*shying away... paiseh lah !!
WHITE OLD SISTER BIRD (burung kakaktua?)
MUNCHING FROM THE CLAWS
Photographing the birds was definitely a challenge for me, and being the first time doing bird photography, and fairly new to the lens, it was quite an interesting experience. I guess the most difficult part of this session, was being patient. The birds, are uselessly often staying at the worst location for photo taking. Either their faces were looking away from you, or they were somewhere hidden behind the leaves or branches.
You need, heaps and heaps of patience to wait for the birds to stop at the right position, and you gotta be quick, because they do not stay at that auspicious spot for very long. Having a smaller and much lighter camera body did help me a lot, since I could move around much easier, and not feeling the weight even steadying it for quite a while, in waiting period.
Another seemingly difficult aspect would be the grills on the cages the birds are in. Most of the birds, especially the rarer and stunningly beautiful ones are put behind the cages, and this makes it quite tough to extract good shots, without having the grills at the forefront distraction in the frames. If the bird was too far into the cage, not only was it quite unreachable by my limited zoom, but the inner cage area was... very, very dark.
SHOOTING RIGHT ON YA FACE
That pink bird is very, very common in Perth, it can be found wondering around the grass compounds in my university grounds. Maybe the bird park people just went to Perth and... kidnapped a few of those back to Malaysia? Who knows, right?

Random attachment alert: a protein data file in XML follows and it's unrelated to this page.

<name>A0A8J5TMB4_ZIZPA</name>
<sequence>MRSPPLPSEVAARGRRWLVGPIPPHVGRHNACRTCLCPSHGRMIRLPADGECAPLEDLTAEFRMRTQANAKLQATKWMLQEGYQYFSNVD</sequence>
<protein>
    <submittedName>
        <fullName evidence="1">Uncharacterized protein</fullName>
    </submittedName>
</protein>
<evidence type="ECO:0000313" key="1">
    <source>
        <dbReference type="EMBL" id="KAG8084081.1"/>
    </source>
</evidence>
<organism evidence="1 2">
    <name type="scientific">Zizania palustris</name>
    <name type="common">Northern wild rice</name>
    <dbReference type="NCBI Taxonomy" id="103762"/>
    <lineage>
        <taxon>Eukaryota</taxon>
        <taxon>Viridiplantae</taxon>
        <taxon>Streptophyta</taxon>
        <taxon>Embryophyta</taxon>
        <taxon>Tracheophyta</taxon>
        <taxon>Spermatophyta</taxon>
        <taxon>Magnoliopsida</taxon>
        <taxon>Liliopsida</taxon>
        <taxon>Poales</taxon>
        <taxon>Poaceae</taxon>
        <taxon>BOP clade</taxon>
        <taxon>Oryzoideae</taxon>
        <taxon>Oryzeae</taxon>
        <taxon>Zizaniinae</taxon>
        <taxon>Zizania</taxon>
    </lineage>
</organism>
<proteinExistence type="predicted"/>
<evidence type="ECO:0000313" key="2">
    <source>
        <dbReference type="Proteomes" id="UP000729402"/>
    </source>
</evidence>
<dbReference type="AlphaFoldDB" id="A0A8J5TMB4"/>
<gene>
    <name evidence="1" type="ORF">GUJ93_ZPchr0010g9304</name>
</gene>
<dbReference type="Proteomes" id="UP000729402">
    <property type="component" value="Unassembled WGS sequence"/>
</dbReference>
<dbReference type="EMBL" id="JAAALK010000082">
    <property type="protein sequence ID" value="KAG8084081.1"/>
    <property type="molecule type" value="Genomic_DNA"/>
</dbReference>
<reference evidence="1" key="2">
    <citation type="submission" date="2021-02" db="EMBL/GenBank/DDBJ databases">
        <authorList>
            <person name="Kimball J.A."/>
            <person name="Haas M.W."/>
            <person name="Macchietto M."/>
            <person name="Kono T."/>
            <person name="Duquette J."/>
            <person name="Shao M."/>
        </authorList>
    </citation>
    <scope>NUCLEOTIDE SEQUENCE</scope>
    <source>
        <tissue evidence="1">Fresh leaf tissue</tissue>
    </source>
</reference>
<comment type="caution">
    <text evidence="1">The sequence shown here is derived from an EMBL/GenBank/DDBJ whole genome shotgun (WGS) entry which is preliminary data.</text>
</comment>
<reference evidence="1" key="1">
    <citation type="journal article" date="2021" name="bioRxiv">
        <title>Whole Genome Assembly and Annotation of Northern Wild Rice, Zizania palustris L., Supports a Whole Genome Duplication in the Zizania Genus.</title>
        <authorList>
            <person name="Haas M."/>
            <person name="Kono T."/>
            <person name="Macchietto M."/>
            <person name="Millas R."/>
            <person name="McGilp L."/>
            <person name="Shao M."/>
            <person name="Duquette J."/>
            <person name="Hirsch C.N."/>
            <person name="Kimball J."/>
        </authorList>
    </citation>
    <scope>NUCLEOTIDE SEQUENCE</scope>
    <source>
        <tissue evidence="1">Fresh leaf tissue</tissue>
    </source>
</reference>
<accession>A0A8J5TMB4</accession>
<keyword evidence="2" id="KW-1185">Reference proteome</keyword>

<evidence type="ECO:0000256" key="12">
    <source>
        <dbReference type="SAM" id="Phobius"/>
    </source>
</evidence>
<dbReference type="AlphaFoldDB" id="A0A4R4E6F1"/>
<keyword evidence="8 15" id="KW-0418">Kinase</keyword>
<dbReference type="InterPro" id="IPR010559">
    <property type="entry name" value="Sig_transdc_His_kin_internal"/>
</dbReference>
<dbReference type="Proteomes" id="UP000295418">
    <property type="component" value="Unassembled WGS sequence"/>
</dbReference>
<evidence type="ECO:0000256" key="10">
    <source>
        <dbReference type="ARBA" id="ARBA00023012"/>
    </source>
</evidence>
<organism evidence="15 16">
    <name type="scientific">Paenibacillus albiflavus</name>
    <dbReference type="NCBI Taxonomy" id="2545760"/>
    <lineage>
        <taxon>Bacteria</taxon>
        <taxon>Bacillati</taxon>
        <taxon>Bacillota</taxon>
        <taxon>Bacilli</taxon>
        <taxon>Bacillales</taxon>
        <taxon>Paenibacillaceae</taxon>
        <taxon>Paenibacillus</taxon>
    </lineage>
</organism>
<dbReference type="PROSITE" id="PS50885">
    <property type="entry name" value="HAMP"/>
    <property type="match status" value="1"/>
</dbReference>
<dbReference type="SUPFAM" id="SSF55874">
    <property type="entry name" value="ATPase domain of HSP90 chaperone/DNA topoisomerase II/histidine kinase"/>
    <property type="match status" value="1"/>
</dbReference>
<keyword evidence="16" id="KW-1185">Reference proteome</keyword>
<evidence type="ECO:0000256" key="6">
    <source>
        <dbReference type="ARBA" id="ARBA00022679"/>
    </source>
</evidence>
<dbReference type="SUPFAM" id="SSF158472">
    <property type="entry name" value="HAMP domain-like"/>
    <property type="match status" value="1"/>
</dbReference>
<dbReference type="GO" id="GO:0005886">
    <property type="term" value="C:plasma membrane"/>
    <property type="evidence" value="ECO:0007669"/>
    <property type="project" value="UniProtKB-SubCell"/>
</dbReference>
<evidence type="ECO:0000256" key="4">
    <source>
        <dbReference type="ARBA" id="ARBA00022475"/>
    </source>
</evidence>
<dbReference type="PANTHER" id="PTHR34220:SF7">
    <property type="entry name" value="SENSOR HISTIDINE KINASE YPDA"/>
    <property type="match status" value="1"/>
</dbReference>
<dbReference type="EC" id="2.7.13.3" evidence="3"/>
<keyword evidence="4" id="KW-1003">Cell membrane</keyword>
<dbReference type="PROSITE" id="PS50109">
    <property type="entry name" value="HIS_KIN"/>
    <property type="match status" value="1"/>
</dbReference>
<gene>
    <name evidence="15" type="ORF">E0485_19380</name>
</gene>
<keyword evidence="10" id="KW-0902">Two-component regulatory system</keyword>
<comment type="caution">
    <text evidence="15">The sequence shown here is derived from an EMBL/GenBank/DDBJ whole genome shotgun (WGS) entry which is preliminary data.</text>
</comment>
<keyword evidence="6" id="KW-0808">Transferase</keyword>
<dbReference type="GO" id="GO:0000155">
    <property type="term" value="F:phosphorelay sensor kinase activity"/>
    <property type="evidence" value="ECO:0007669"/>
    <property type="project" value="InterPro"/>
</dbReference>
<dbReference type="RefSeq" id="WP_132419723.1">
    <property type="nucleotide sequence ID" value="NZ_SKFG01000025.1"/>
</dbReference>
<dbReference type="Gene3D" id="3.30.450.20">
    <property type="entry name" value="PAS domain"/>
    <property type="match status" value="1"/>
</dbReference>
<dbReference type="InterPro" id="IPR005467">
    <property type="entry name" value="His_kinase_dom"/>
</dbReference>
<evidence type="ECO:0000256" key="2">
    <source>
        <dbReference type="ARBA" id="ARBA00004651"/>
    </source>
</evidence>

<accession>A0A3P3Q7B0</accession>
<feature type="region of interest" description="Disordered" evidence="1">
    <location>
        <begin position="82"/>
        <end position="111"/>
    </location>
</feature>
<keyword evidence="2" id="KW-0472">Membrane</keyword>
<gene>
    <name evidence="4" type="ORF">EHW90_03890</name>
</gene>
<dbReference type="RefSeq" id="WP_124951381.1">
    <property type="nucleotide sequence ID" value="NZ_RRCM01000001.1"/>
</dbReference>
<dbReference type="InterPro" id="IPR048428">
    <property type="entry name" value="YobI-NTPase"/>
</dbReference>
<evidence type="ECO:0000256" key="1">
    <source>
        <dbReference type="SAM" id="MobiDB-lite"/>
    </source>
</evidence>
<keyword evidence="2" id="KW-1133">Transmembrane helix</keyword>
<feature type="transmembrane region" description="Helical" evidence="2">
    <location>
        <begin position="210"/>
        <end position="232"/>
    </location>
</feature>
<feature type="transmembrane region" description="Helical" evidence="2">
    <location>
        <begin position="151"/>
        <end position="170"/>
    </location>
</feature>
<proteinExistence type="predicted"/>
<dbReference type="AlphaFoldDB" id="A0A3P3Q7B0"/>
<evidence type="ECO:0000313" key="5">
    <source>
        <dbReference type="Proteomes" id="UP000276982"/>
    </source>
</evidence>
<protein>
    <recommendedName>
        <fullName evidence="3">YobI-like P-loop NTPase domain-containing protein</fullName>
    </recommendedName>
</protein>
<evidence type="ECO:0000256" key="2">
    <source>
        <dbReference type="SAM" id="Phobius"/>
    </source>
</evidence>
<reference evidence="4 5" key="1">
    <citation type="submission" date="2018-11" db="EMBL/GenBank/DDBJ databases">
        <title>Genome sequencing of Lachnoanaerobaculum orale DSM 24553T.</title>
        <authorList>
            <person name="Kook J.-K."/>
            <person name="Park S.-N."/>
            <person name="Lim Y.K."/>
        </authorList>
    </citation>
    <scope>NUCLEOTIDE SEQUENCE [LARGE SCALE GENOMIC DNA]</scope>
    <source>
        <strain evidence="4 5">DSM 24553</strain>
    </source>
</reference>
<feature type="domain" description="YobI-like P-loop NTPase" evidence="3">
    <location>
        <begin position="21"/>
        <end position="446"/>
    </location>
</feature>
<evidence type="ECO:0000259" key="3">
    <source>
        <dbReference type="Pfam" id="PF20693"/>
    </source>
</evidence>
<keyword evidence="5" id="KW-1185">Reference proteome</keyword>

WTFF is this swan doing here????? It was supposed to be an endangered species, and commonly found in the water/rivers in Perth. It is the official symbol of Western Australia, even my university crest has the black swans on it !!
IN THE WATER...
I have to day that shooting birds was damned fulfilling. Maybe this was due to the fact that it was one of my early attempts with a tele lens, but hey, I just love the sharpness of the lens, and the "bokeh" factor (blur background) that the lens generated.
I would say the park was quite an enjoyable place to have a look see, but you will definitely appreciate it more if you are into photography.
It is one good place to start having a feel on wildlife shooting, and this bird park was easier since everything was in a controlled environment.
SOME RANDOM HEADSHOTS
The whole land area surrounding the Bird Park was designed as tourist attractions, and amongst the popular destinations include the Butterfly Park, Hibiscus Garden, and the Lake Gardens. I only went to the bird park, and spent more than 2 hours in there. I walked my way to the nearby Tugu Negara (national monument/memorial thingy) and snapped some pictures too, but I shall save that for another entry, since this post is already over-flooded with heavy pictures.
At the children playgrounds, there were of course, no children, but something else crawling and jumping around the places.
They were MONKEYS !!
I caught one of them (no, not literally CAUGHT), and he was trying to open that container of leftover fried rice. It was kind of cute seeing the puzzled face, trying to figure out how to open the container, he rotated the whole thing 360 degrees, trying to bite it, but still could not get it open. I was watching the monkey for over 10 minutes, and he still could not get it opened. Now we know what separates us from them.
I guess the big question is, when will I be stopping by the national zoo? I am not quite sure myself, but I might be making a visit not too late from now, at least before my work starts to pile up.
I miss my time in Perth, especially during summer, when I got off work at 5pm, and still have at least 3 hours worth of sun to do outdoor shooting.
Sometimes, I still dream of myself walking along Matilda Bay in the evening.
*poof.... reality breaks in. Life sucks.